At one end of Karl Johans Gate is the parliament and it’s not unusual to see a minister cycling by. Cut to the sirens and stop-all-traffic routine our netas command. At the other end, sitting atop a slope is the royal palace, an impressive structure in the Neoclassical style. It is from its balcony that the Norwegian family watches the parade on Norway’s National Day, May 17. I was there during the celebrations, when otherwise modish Oslo folk come out wearing Bunad, the traditionalrural attire. It makes the promenade seem like a huge stage with everyone in period costume. For all its modernity, this is still a place of myth and legend, folklore and fable, trolls, ghosts and Norse gods.
Sprawling all around the palace is a verdant park. ‘Walk on the grass’, ‘Hug the trees’, say the signs at Slottsparken. This is a country
IN OSLO, YOU CAN NEVER BE FAR FROM A PARK WHERE NATURE’S SPLENDOUR IS COMPLEMENTED BY AESTHETIC DESIGN
that has traffic signs for children playing (speed limit 30) and for elk crossings. After lunch at nearby Den Glade Gris (The Happy Pig), a cured pork specialist, I spent an afternoon in the park, reading Nesbø under a tree bursting with spring blooms, marvelling at people who preserve their green spaces with such care. Littering is a no-no and citizens diligently clean up after their dogs and empty it into bins assigned for the purpose.
In Oslo, you can never be far from a park where nature’s splendour is complemented by thoughtful, aesthetic design that makes it easy to access and enjoy. The Vigeland Park is both a green space and a massive open-air gallery for the display of Gustav Vigeland’s massive sculptures of men, women and children, all naked. Be startled, shocked, surprised or simply take in the heady scents rising from the rose gardens. The museum fiend has more places to see – and spend kroners in. There’s the Viking Museum, one dedicated to the cultural history of the country, and the Kon-Tiki Museum, which I enjoyed, tracing the adventures of Thor Heyerdahl.
sEAsOns by THE sEA
The Ho-Ho bus does the round of these, and another kind of hopping
on and off is possible when you take a boat trip to the islands scattered in green heaps across Oslo Fjord. There are few travel experiences to equal being on the deck of a boat on the fjord – the spring sunshine on your face, the air fresh and pure, and everything bathed in the clean, sparkling light of these Northern reaches.
The seasons set the mood in this part of the Northern hemisphere. But Norwegians say there is no such thing as bad weather, only the wrong attire. Properly equipped, they enjoy every season and the outdoor opportunities that it affords, hiking and cycling in summer and hitting the ski slopes in winter. I had arrived in early spring, but the descent to Gardermoen airport was into a Christmas card scene. The snow was deep and the trees were bare. Within days of reaching, I watched spring arrive – tentative at first, in the whispered unfurling of leaf buds and shoots, then an exuberant, exultant surge of green, followed by the blooming of wildflowers, yellow buttercups and purple heads of lupin dotting every grassy slope.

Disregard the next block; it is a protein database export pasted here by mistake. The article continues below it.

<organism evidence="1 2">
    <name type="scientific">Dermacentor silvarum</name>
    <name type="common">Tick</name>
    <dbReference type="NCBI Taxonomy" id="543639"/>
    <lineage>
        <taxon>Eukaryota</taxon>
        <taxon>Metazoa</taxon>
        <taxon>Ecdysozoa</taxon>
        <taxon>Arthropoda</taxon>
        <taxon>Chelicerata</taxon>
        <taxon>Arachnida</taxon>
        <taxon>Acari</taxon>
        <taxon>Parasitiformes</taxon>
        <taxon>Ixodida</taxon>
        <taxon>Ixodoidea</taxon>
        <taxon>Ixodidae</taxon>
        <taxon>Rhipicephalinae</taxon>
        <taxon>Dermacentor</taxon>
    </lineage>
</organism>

This arcadian landscape may seem far removed from the chic, urban charms of Oslo – its edgy design stores, its modernist Opera House and 118-year-old National Theatre, the shabby-turned-hipster Grünerløkka from where you can walk along the Akerselva river to Mathallen, a food hall stocked with salami, seafood, oils and salts to thrill every gourmet, and its night clubs where the city unmasks its wild side.
Still, for me the greatest pleasure Oslo yields is the opportunity to escape into the deep pine forests, which surround the city. Here, the only sounds you hear are the rustle of leaves and the call of birds. You stop to see an elk’s hoof mark as you walk along wooded paths, under cirrusflecked skies that are an impossible shade of blue. To bring back home, I bought some smoked salmon and blueberry compote. Also, in that imagined backpack in which travellers tote their memories, there was the indescribably beautiful light of Scandinavia and the sight of it dancing like diamonds on the fjord.
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The author is a Bengaluru-based senior writer who specialises in food, travel and lifestyle writing. She has edited several major mainstream publications and recently released her book SecretSauce.
ART FOR ALL The Vigeland Park has an open-space gallery for the display of Gustav Vigeland’s sculptures
CULTURAL INSIGHT The Viking Ship Museum is part of the Museum of Cultural History of the University of Oslo
HISTORY SPEAKS Trace the adventures of Thor Heyerdahl at Kon-Tiki Museum
MODERN AGE ‘MONA LISA’ TheScream was at the centre of one of the most dramatic museum heists of recent times
foodie’s paradise Mathallen is a food hall stocked with salami, seafood, oils and salts to thrill every foodie
national pride The country celebrates its National Day on May 17 with parades, marching bands and traditional costumes